Arnold Kling  

Statistical Jargon

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I try to use the 2000 election in Florida and the question of Iraq's weapons of mass destruction to illustrate statistical concepts.


In statistics, a parameter (not to be confused, as it is often is by laymen, with perimeter), is an unknown quantity. In this case, the unknown quantity might be described as "the proportion of voters in Florida who intended to vote for Gore when they cast their ballots." This parameter is unknown for a variety of reasons. Partially-punched ballots made voters' intentions less than clear. Moreover, even if there had been no "hanging chad" issues with the vote counting, the "butterfly ballot" raised the question of whether voters intending to vote for Gore wound up accidentally voting for Buchanan.

My article also describes Type I and Type II error.

On another statistical topic, Stephen T. Ziliak and Deirdre N. McCloskey contrast material significance with statistical significance.


a merely statistical significance cannot substitute for the judgment of a scientist and her community about the largeness or smallness of a coefficient by standards of scientific or policy oomph...

Of the 137 relevant papers [published in the American Economic Review] in the 1990s, 82% mistook statistically significant coefficients for economically significant coefficients.


When I teach Advanced Placement statistics in high school, I like to give an exam question in which students are asked "as a statistician" to recommend a diet pill to a relative. One pill has reduces weight on average by 20 pounds with a standard deviation of 10 pounds, and another pill reduces weight on average by 4 pounds with a standard deviation of 1 pound. The second pill achieves results that are more significant statistically. However, the first pill achieves results that are more significant materially.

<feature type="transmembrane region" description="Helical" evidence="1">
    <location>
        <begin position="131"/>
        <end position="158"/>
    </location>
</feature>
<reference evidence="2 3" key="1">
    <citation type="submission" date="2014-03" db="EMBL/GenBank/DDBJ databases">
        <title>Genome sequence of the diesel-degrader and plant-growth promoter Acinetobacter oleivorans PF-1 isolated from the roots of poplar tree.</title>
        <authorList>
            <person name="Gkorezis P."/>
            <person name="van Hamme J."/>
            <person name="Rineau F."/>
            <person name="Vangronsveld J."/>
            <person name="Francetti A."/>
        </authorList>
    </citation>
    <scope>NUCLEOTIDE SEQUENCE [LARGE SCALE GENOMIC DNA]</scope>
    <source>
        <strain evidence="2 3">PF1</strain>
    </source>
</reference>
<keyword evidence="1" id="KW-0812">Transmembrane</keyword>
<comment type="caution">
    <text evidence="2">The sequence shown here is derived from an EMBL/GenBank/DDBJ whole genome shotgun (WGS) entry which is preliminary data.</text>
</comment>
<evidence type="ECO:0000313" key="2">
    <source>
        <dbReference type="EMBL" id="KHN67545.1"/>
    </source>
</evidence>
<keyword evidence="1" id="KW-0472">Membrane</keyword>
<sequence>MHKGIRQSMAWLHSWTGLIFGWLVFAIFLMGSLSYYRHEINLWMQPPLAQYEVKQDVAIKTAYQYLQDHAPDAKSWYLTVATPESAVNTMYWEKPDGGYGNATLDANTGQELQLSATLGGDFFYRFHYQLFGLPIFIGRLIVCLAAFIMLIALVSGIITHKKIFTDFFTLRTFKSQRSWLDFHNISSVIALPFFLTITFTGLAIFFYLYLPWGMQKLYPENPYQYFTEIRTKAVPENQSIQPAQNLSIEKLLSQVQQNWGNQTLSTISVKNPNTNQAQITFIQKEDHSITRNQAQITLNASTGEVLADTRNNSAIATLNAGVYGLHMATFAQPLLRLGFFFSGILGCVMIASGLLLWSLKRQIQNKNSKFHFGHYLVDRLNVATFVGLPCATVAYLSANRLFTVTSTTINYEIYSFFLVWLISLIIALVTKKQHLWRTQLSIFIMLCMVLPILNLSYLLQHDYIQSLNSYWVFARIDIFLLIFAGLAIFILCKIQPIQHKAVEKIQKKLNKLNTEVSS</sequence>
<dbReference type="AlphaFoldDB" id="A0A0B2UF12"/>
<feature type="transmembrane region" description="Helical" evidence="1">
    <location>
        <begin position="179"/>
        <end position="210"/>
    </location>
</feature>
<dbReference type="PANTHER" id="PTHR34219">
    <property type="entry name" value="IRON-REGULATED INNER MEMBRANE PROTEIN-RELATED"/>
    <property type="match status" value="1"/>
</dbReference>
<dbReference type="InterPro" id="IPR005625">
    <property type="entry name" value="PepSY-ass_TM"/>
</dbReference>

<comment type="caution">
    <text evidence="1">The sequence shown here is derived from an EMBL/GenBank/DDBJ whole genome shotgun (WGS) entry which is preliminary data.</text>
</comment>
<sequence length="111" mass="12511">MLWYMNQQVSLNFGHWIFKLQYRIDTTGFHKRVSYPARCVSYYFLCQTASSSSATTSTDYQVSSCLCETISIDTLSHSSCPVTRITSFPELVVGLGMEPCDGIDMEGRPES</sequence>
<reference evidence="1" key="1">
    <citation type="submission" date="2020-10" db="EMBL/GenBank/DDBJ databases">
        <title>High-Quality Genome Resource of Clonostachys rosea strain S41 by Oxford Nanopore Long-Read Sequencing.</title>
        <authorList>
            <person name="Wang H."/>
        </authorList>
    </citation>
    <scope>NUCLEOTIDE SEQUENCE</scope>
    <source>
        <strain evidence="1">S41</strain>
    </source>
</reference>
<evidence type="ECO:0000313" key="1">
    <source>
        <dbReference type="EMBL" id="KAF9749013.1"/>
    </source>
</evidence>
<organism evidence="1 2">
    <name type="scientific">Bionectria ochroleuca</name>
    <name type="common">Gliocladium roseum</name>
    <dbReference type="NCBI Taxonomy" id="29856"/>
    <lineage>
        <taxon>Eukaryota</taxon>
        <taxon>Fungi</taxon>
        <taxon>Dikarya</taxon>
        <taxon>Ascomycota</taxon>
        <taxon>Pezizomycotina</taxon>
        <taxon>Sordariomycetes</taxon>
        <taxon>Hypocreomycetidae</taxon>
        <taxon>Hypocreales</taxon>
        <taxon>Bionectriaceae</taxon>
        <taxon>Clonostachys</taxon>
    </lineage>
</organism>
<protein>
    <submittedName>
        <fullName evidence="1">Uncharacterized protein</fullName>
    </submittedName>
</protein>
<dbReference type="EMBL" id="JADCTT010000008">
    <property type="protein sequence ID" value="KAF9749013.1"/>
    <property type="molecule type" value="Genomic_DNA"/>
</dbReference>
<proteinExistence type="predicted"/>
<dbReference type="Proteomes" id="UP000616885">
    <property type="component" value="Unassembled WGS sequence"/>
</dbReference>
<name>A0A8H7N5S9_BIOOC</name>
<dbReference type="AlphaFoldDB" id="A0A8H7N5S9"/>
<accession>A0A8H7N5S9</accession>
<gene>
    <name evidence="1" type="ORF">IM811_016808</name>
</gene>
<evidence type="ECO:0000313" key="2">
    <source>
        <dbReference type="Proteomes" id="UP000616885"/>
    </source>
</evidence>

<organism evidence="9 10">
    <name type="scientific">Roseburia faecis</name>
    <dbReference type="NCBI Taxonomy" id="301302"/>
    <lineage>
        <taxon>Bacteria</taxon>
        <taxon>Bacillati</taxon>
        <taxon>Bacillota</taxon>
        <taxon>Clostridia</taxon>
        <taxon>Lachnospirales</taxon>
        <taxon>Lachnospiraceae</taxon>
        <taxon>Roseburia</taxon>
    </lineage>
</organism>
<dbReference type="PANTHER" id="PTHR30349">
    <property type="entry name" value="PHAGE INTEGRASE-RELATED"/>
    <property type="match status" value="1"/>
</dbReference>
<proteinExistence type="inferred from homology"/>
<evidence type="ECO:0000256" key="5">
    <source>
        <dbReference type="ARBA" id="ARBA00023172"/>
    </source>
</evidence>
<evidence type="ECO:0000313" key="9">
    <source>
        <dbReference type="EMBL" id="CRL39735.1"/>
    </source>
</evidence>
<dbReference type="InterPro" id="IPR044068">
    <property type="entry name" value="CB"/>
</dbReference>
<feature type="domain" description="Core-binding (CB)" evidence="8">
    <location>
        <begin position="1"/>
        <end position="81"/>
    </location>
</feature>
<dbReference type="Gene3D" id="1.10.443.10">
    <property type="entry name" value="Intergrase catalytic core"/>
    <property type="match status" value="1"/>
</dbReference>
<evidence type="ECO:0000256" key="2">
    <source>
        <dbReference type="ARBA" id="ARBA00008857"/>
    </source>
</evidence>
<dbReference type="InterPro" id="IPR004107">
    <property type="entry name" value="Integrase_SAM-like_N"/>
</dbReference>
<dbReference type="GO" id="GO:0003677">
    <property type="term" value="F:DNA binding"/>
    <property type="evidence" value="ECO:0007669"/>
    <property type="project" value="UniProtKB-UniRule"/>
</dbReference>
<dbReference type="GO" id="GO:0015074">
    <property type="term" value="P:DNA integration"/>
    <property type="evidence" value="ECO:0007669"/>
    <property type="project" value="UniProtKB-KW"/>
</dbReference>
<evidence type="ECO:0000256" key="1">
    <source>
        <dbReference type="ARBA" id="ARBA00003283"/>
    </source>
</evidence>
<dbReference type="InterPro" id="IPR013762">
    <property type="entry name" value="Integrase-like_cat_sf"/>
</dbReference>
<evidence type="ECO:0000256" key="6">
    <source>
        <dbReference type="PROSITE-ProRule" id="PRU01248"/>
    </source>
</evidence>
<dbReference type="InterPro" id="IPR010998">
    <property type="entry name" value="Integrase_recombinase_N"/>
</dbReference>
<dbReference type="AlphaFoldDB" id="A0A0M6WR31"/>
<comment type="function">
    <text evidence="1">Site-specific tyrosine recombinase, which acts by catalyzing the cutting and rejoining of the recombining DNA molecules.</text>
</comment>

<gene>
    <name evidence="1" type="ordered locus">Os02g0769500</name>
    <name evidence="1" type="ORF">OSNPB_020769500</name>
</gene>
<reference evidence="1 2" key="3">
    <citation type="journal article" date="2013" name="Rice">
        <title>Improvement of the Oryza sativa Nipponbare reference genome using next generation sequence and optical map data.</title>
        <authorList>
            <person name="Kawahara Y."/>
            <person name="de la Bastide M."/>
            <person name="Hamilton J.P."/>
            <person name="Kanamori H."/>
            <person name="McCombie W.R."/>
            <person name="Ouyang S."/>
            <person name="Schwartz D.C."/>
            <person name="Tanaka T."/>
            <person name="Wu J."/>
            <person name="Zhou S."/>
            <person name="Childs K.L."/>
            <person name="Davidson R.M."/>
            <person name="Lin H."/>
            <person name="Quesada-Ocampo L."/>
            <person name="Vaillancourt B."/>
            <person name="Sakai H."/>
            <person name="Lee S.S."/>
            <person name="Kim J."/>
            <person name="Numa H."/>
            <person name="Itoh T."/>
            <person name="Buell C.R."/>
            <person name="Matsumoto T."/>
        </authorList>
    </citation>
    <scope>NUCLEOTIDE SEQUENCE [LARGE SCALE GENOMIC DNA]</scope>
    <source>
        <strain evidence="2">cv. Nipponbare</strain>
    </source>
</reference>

For Discussion. In the diet pill example, how high would the standard deviation have to be on the first pill in order to lead you to recommend the second pill?


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CATEGORIES: Economic Methods



COMMENTS (10 to date)
Lawrance George Lux writes:

Arnold,
I personally advocate simple Dieting as the most basic preference, because drug-induced weight loss brings weight gain, upon cessation of the drug. Now to answer your question: The second Pill must compete within the same weight loss range as the first Pill. This requires taking the second Pill 2.5 times as long to achieve the statistical results of the first Pill. In neither case was it stipulated as to Time frame, or was it stipulated how much weight was to be lost.

The statistical significane will not translate to medical significance, until these two factors are known. The constraint of Time is the primary factor, with total weight loss secondary. The debate is apples and oranges without the constraints. lgl

GT writes:

Hmmm..

Your post on probability seems to have missed that it's not enough to compare worst possible outcomes, you need to look at the probability of each outcome.

Bernard Yomtov writes:

Arnold,

May I differ with your definition? My understanding is that a parameter describes some aspect of a population, while a statistic describes some aspect of a sample. Though parameters are often unknown, that is not what makes them parameters.